Jack wrote this in September, 2005:
Every few months I make a trip to Mexico for some medications I take daily, because they’re dirt cheap down there compared to getting them in a pharmacy here. Prislosec use to run me $3 per tablet here and I was taking a couple per day. In Palomas, Mexico, they cost about 75 cents per tab. Now that it’s over-the-counter here they’re about a quarter per tab, compared to a buck here.
So it’s time to run down there again. I like Palomas because it’s a tiny burg, mostly pharmacies with lines of US oldsters stocking up on medications. It’s like the Powerplay option in reverse, stepping across the International Border into Mexico to buy prescription meds.
So, you parks the car at the border, walks across a couple of blocks, pays in gringo dollars, and walks back to the Border to be questioned and sometimes searched and hassled by US Border guards. They worry a person will pick up some antibiotic for a friend, or anti-inflammatory for a rheumatoid arthritic acquaintance. So they like to ask what condition you’re taking the medication for while they thumb through the book and see if they can catch you out.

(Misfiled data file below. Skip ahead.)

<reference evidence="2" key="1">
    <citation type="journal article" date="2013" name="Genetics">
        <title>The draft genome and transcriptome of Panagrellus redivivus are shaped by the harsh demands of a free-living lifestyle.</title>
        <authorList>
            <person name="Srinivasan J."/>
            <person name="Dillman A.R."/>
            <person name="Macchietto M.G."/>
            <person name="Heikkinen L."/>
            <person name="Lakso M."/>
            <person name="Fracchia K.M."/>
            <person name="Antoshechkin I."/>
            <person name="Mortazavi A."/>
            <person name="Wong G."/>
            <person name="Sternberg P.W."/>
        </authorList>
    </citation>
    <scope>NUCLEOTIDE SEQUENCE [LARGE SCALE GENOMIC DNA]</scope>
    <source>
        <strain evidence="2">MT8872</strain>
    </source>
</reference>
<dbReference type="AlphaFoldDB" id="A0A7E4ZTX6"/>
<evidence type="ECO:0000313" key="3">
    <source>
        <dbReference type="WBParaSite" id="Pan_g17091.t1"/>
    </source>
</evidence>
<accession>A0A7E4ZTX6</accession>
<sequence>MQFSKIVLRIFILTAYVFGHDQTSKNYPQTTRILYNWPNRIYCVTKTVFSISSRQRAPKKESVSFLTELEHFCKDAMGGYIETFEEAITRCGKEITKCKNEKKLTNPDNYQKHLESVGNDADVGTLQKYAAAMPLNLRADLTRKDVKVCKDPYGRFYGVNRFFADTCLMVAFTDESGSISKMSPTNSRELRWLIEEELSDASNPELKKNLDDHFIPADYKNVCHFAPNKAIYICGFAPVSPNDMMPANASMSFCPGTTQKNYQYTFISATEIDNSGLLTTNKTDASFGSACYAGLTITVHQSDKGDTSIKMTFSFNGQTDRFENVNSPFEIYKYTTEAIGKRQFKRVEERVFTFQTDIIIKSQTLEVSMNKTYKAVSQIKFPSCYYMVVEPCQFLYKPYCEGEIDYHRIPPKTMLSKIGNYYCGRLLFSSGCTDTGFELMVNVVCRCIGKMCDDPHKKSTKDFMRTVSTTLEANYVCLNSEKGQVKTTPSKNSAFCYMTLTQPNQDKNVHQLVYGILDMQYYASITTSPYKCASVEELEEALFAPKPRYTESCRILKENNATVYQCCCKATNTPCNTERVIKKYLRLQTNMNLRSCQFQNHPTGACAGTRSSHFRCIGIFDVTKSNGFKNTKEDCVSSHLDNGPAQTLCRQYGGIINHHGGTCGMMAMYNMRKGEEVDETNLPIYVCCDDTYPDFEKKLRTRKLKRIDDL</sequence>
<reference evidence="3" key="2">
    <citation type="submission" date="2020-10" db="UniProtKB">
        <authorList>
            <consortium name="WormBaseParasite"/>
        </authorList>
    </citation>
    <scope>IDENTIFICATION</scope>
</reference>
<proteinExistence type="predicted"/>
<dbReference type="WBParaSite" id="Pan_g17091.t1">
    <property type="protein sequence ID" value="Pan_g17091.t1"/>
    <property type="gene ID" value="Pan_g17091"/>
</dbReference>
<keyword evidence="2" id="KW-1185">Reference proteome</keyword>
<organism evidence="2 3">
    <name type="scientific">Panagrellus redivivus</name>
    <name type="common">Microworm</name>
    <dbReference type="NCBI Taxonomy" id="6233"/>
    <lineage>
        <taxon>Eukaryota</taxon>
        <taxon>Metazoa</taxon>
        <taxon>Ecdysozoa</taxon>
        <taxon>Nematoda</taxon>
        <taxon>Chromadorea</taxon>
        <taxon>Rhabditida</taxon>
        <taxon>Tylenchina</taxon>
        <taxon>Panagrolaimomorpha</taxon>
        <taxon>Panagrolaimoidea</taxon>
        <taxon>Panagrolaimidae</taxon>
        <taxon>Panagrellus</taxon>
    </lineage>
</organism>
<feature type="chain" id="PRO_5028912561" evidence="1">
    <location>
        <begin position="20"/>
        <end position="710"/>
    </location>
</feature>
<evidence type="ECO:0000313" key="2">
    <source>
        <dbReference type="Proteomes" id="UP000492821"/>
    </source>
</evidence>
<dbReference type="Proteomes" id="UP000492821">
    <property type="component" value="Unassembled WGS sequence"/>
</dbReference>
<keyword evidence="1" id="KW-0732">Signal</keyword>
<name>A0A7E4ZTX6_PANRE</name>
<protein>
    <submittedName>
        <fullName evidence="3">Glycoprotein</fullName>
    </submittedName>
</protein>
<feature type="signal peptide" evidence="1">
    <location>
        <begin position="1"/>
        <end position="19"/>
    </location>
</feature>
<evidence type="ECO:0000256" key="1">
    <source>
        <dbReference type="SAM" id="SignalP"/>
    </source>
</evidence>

I’ve never had the body-cavity search, probably because I’m not female, but maybe just because I’ve never caught them on a boring day.
Sometime I’ll tell you an amusing story about a Japanese Jew pharmacist I used to buy from in Juarez who had an Israeli flag on the wall behind him, didn’t speak English. But it’s a long story.
Anyway, I go down through Deming to Columbus, the US town Pancho Villa raided in 1912, and got the US Army chasing him all over Mexico. That’s where General Blackjack Pershing won his fame. There’s still a lot of ruin from the raid all over Columbus, so it’s worth poking around the bear grass, usually.
(Pictures below are all that remains of the bank vault of the town after Villa’s raid).
I like to stop at this little shrine in Columbus, also. I’d guess the folks who built it in the 60s have grown old… I’ve never seen them there, but when I first saw it during the early 90s someone was still taking care of it, putting out palm branches every day. Now the place is showing a bit worse for the wear.
I also usually stop and scrutineer a little airstrip north of town with a windsock model of the airplane Pershing’s troops used to help chase Villa.
Everything goes well I ought to be back tomorrow night.